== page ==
• Cost Effective

      • Used in multiple grades and buildings

      • Only used for Jr. High buildings

      • Protocols provided by IL-PBIS Network years 1 and 2

    • Protocols Scored off-site

      • Scantron machine scores protocols

      • Student information remains locked in building until hand delivered to TAC or PBIS office

      • Students receive support with-in 2-4 weeks of administration


Basc 2 bess

BASC-2/BESS

The BASC-2/BESS is NOT recommended as a diagnostic tool for eligibility for special education services

The BASC-2/BESS screening WILL NOT replace the current procedures for special education evaluation or any other identification for support process

IL-PBIS Network, Sept 2010


Basc 2 bess1

BASC-2/BESS

  • The BASC-2/BESS uses T-scores to communicate results relative to the average (mean=50)

  • Identifiers and percentile ranks are provided for ease of interpretation

    • Normal risk level: T-score range 10-60

    • Elevated risk level: T-score range 61-70

    • Extremely Elevated risk level: T-score range ≥ 71

      IL-PBIS Network, Sept 2010


Basc 2 bess staff overview

BASC-2/BESS: Staff Overview

  • Overview

    • Jr. High Teaching Staff attend a 20min presentation that includes rationale for screening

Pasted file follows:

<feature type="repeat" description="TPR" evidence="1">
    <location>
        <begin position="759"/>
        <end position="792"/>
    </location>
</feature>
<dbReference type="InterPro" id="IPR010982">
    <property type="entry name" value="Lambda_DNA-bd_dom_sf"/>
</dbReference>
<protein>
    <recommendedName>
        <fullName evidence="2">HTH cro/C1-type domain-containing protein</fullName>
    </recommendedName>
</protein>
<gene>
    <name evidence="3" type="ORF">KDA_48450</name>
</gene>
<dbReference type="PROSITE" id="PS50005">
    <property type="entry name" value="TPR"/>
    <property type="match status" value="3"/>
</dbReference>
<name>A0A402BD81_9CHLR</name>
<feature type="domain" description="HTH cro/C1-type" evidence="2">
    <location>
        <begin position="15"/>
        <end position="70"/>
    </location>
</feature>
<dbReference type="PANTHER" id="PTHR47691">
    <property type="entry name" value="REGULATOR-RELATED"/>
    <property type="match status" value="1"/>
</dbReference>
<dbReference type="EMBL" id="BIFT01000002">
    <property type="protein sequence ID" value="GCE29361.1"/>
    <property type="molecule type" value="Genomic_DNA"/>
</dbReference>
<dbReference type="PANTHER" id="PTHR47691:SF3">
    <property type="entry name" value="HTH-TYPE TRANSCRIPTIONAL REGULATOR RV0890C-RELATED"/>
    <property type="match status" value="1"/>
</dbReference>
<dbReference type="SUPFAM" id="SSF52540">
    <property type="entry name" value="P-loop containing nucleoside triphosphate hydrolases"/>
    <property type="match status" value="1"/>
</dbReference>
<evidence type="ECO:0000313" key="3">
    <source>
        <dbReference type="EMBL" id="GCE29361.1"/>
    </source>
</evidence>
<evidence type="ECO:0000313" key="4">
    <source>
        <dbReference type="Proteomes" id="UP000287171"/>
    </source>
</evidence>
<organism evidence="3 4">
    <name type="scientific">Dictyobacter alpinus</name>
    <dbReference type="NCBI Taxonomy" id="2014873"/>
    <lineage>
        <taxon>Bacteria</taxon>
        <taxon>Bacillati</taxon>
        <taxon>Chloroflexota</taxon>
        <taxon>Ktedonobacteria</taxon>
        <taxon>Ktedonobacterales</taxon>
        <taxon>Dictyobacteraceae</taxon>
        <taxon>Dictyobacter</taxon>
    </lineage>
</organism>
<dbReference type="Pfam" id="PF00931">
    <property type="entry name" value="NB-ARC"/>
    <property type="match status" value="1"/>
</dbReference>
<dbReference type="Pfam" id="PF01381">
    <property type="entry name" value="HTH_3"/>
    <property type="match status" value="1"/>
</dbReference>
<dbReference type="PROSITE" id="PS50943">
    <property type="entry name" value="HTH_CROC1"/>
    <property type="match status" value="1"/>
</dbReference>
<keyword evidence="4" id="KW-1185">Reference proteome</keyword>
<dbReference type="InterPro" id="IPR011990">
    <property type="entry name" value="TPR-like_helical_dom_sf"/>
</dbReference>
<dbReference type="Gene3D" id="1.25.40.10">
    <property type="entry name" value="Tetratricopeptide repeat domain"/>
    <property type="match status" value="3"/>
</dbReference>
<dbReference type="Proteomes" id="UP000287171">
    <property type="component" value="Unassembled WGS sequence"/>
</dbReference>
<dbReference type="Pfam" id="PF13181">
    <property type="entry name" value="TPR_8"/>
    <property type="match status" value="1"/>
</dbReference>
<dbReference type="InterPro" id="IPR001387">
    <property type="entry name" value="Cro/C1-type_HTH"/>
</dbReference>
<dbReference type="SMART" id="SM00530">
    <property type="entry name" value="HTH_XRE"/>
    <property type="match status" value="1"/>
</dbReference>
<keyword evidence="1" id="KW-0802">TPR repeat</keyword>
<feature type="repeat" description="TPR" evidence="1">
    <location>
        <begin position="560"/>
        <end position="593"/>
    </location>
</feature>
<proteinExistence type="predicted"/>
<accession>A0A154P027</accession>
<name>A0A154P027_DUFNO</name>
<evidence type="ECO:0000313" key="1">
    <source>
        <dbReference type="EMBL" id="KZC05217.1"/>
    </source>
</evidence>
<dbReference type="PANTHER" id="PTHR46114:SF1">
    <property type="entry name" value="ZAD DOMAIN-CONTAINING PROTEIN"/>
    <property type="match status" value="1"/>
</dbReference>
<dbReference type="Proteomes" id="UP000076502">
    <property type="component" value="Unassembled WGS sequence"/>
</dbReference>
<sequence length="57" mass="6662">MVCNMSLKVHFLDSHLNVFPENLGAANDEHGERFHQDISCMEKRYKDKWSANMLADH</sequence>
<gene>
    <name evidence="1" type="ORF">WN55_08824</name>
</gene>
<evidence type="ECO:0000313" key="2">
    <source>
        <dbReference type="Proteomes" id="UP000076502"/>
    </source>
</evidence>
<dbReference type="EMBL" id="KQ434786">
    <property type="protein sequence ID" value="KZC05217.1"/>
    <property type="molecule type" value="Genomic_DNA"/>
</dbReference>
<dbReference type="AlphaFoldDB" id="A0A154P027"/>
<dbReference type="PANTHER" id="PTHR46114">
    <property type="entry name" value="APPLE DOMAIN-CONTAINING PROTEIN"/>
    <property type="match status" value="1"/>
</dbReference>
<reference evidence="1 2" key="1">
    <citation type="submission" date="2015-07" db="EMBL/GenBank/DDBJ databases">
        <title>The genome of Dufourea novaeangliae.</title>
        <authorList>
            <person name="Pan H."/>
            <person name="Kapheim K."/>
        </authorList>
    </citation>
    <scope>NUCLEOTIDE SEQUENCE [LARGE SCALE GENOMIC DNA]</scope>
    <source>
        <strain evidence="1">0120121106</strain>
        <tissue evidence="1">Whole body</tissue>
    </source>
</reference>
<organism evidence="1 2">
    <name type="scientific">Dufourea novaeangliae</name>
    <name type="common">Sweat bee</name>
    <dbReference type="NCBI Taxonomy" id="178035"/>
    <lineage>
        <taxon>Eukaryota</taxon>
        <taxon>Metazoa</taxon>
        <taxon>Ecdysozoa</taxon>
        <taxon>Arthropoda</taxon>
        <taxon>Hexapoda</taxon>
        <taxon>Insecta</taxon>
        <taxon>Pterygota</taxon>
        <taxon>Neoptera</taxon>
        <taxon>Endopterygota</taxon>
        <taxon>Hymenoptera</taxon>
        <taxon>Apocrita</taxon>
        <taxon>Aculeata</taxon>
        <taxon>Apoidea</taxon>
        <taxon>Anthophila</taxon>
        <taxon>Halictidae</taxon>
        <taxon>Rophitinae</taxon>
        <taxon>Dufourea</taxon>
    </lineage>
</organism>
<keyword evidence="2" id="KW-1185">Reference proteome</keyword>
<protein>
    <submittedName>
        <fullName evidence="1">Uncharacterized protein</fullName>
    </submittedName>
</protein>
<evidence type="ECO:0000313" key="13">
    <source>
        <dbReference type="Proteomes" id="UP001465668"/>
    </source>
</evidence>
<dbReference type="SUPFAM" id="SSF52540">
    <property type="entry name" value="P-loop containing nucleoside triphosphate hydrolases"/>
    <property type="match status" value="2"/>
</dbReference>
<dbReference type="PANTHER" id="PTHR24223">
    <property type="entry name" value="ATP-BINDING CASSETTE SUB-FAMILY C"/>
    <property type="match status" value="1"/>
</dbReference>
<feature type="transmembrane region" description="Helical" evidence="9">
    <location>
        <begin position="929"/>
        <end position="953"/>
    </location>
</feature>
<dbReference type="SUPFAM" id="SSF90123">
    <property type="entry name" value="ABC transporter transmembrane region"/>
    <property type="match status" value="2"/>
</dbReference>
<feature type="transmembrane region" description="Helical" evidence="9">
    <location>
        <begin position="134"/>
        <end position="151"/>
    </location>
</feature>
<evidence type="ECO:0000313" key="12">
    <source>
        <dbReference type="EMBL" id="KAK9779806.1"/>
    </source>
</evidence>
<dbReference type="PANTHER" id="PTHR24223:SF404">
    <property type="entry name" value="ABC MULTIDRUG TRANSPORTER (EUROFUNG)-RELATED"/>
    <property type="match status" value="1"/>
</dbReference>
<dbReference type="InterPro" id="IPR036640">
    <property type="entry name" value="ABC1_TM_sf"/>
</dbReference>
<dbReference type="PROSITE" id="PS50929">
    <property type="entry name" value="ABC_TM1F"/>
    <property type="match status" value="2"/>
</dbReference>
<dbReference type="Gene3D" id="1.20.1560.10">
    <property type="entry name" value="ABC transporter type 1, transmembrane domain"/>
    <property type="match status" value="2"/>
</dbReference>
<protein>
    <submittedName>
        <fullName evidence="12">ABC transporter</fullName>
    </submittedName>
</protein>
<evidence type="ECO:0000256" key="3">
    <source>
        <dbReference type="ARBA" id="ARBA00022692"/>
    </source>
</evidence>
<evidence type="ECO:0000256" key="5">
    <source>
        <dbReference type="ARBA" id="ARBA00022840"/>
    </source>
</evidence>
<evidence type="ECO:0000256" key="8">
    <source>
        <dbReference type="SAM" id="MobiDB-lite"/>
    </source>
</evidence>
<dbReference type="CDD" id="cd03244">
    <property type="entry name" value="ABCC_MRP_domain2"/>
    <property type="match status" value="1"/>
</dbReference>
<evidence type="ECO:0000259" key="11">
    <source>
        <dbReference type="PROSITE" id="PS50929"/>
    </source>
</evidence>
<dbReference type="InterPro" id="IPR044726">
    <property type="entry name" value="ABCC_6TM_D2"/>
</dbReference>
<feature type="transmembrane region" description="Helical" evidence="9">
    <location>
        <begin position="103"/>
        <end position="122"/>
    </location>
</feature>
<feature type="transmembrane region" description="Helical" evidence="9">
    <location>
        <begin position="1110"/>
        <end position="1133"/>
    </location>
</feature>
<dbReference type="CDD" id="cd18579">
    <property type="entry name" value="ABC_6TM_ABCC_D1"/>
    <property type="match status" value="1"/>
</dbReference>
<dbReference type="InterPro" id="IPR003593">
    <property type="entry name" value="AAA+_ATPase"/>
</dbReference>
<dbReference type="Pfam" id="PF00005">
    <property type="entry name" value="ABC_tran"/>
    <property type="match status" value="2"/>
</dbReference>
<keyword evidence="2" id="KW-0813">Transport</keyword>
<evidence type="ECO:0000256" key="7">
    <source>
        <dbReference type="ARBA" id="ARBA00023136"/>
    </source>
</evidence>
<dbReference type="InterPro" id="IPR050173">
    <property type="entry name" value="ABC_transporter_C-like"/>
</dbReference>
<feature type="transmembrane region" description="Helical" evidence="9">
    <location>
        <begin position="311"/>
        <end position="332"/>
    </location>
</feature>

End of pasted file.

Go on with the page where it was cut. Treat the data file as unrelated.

• District Support

      • Parent Letter

    • Review externalizing and internalizing behaviors

    • Teacher timeline and ranking form

      • Teachers given timeline for preparation and completion of screener

      • Teachers provided ranking forms for Internalizersand Externalizers with descriptors

      • Given 2 weeks to identify Top 10 Internalizers and Top 10 Externalizers from class roster

    • Review Administration

      • Supplies

        • #2 Pencil(s)

        • Student roster with identifying information (DOB, Race/Ethnicity, ID, etc.)

        • Ranking forms with Top 3 Internalizers and Externalizersidentified

      • Expectations

        • Limit talking during administration to protect student information

        • Complete all forms (incomplete forms returned)

        • Come prepared

        • Ask questions prior to ensure the students who need support get it


Basc 2 bess administration

BASC-2/BESS: Administration

  • Administration

    • Two weeks prior(following overview)

      • Parent Letter mailed home

      • Staff attend overview